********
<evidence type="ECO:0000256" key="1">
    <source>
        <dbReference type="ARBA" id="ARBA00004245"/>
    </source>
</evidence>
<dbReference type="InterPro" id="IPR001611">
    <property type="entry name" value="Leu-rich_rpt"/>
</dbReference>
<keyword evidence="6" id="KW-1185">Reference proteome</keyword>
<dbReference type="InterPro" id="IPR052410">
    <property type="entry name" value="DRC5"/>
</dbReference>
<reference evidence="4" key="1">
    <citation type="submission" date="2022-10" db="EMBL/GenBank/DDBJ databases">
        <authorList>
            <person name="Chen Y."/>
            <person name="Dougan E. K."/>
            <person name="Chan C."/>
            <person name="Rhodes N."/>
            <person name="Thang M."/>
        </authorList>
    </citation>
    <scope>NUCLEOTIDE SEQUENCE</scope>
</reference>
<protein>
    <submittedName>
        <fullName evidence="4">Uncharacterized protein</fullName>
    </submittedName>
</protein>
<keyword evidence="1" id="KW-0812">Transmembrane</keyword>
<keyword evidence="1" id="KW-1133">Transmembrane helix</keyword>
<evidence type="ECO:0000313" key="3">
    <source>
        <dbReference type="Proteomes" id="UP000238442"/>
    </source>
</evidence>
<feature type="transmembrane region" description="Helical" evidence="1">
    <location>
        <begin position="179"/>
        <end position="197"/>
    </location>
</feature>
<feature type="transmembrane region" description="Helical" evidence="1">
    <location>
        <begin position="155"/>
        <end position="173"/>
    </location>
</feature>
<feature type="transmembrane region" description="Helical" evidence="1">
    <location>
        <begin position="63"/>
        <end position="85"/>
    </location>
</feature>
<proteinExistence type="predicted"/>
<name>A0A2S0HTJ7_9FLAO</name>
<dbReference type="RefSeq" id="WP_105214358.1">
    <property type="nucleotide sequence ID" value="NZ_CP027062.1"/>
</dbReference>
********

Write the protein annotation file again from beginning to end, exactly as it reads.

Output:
<evidence type="ECO:0000256" key="1">
    <source>
        <dbReference type="ARBA" id="ARBA00004245"/>
    </source>
</evidence>
<dbReference type="InterPro" id="IPR001611">
    <property type="entry name" value="Leu-rich_rpt"/>
</dbReference>
<keyword evidence="6" id="KW-1185">Reference proteome</keyword>
<dbReference type="InterPro" id="IPR052410">
    <property type="entry name" value="DRC5"/>
</dbReference>
<reference evidence="4" key="1">
    <citation type="submission" date="2022-10" db="EMBL/GenBank/DDBJ databases">
        <authorList>
            <person name="Chen Y."/>
            <person name="Dougan E. K."/>
            <person name="Chan C."/>
            <person name="Rhodes N."/>
            <person name="Thang M."/>
        </authorList>
    </citation>
    <scope>NUCLEOTIDE SEQUENCE</scope>
</reference>
<protein>
    <submittedName>
        <fullName evidence="4">Uncharacterized protein</fullName>
    </submittedName>
</protein>
<keyword evidence="1" id="KW-0812">Transmembrane</keyword>
<keyword evidence="1" id="KW-1133">Transmembrane helix</keyword>
<evidence type="ECO:0000313" key="3">
    <source>
        <dbReference type="Proteomes" id="UP000238442"/>
    </source>
</evidence>
<feature type="transmembrane region" description="Helical" evidence="1">
    <location>
        <begin position="179"/>
        <end position="197"/>
    </location>
</feature>
<feature type="transmembrane region" description="Helical" evidence="1">
    <location>
        <begin position="155"/>
        <end position="173"/>
    </location>
</feature>
<feature type="transmembrane region" description="Helical" evidence="1">
    <location>
        <begin position="63"/>
        <end position="85"/>
    </location>
</feature>
<proteinExistence type="predicted"/>
<name>A0A2S0HTJ7_9FLAO</name>
<dbReference type="RefSeq" id="WP_105214358.1">
    <property type="nucleotide sequence ID" value="NZ_CP027062.1"/>
</dbReference>